wikipedia article

Johnny Billquist bqt at
Tue Jun 13 10:21:37 UTC 2006

Marcus Watts wrote:
> Various wrote:
>>From: Otto Moerbeek <otto at>
>>To: Ted Mittelstaedt <tedm at>
> ...
>>What's more, iirc the MMU of the pdp11 isn't what we call a MMU today,
>>it could not even do paging.
> The pdp-11 mmu could handle program relocation, segmentation (after
> a fashion) and memory protection.  I'm not sure what more you
> could expect from an mmu.  What you mean by "paging" is
> probably "demand paging", which means the ability to run a program
> without requiring that it be entirely resident.  The key
> feature you need for that is a guarantee that any instruction fault
> caused by missing memory can be either restarted or continued.
> In most architectures that's a question of cpu design not mmu.

True. But it's mostly a combination of MMU and CPU.
The MMU needs to either abort or trap the offending instruction, and the 
CPU needs to know how much side effects had been done so that they can 
be undone before a restart.

The PDP-11 MMU can either abort the instruction, or do a trap after the 
instruction completes. The CPU have a register telling of register 
modifications done, as well as the pre-fetch PC. In additions to this, 
the MMU have both an expansion direction, a modified bit, and an 
accessed bit. And that is in addition to the protection field and size 
field of the page (and the address relocation). So I can't really 
imagine anything that you cannot do with the PDP-11 MMU. Heck, there is 
even the funny "bypass cache" bit. Useful for multiprocessor systems...

Since the PDP-11 have a different page table for I- and D-space, you can 
even have execute-only pages.

> In the case of the pdp-11 that's mostly a moot point.  The pdp-11 only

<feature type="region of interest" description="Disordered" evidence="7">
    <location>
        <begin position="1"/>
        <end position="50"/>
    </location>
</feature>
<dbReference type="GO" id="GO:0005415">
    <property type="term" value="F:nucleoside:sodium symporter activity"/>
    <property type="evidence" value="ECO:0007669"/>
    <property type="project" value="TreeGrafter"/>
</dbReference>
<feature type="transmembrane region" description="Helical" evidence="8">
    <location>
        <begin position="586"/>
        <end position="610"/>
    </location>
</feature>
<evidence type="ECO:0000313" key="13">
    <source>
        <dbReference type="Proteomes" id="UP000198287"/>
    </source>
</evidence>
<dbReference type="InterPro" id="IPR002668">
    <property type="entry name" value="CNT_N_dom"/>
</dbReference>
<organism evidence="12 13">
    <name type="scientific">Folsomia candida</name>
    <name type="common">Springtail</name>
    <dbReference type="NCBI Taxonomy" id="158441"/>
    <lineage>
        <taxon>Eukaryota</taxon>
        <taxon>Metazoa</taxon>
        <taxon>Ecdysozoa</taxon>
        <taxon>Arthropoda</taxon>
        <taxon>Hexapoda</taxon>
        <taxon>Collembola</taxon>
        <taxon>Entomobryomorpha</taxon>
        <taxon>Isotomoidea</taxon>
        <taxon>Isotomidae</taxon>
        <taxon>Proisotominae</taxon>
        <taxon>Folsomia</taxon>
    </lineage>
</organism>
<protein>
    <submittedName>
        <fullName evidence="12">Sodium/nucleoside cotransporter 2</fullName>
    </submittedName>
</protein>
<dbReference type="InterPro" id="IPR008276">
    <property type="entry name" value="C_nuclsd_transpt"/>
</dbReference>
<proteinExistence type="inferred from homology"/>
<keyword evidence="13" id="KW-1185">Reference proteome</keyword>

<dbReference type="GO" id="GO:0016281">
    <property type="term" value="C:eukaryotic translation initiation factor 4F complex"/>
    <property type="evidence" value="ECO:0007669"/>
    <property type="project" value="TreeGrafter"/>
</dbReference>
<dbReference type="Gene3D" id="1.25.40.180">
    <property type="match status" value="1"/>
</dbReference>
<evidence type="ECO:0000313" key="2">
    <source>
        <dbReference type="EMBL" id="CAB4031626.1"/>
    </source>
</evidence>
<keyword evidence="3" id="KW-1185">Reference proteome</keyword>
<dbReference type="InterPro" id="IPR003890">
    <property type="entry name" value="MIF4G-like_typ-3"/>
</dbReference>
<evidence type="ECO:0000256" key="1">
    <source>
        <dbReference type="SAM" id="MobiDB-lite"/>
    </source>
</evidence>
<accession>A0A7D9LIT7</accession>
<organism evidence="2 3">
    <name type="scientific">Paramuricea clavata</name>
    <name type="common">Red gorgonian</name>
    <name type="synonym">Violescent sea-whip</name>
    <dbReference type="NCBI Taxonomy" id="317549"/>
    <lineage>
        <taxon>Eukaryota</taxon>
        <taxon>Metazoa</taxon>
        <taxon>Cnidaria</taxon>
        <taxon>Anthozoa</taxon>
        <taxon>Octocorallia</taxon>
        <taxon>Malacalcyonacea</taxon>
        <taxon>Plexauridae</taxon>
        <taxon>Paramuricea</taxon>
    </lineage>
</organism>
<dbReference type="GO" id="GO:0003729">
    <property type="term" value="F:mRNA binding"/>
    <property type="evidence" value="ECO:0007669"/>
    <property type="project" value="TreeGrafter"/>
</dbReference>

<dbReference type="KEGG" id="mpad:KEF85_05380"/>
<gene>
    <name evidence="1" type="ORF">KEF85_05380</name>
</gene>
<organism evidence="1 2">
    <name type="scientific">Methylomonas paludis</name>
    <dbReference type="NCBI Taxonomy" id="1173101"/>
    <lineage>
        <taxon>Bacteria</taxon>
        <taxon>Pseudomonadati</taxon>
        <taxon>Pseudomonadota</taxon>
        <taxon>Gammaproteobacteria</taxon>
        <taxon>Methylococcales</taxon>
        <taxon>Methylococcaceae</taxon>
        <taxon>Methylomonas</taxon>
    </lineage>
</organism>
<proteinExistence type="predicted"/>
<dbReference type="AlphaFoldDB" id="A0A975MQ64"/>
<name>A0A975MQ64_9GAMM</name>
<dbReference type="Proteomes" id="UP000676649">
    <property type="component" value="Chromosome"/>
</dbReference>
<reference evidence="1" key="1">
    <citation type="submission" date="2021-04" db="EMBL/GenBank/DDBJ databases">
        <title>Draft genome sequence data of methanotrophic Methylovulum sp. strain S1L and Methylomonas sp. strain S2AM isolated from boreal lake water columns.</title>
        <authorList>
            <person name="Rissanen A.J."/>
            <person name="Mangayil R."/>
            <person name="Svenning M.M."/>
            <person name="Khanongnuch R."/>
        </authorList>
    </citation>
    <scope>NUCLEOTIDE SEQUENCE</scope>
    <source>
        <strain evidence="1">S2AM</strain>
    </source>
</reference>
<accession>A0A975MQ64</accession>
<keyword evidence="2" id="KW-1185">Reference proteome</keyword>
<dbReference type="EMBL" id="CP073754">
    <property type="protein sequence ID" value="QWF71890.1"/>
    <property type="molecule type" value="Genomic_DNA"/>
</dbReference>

> provides for mapping the 64k of memory space into into 8 segments
> (addressable on 64-byte "clicks") and there's just not much win to
> demand paging 8 "pages".  (actually 6 x 8 pages; there was kernel,
> user, and supervisor mode, & each had separate instruction and data
> spaces, but supervisor mode was rarely used in Unix environments, and
> only a few large user mode programs ran using split I/D space.)

2.11BSD uses supervisor mode for the networking parts of the kernel. And 
the kernel is all I/D-space, and a bunch of programs are as well. The 
development is still contiuing. :-)

>  For
> what it's worth, though, I *think* it was possible to restart most
> instructions on the /45 and /70, which were the "big" machines and the
> primary target of most later pdp-11 work.

I don't think there is a single instruction that you can't restart.
Some small, older machines missed a few registers needed for proper 
restarts however, and on those things were a bit more of a gamble if you 
wanted to go that path.

>  In fact, some use was made
> of this feature -- automatic stack growth.  If you look through ancient
> Unix source, you'll find interesting bits of kernel code that manage
> this.
> There's actually a cheesy way to do demand paging with microprocessors
> that don't support demand paging (such as the original 68000--another
> "16 bit" machine).  The way to do this is to run two processors in parallel
> but skewed by one instruction.  If the first one does a bad memory fetch,
> then the second one will not have fetched the instruction causing the
> fault so contains restartable machine state.  Masscomp sold a machine
> like this once.

Didn't the first Apollos do this?


Johnny Billquist                  || "I'm on a bus
                                   ||  on a psychedelic trip
email: bqt at           ||  Reading murder books
pdp is alive!                     ||  tryin' to stay hip" - B. Idol

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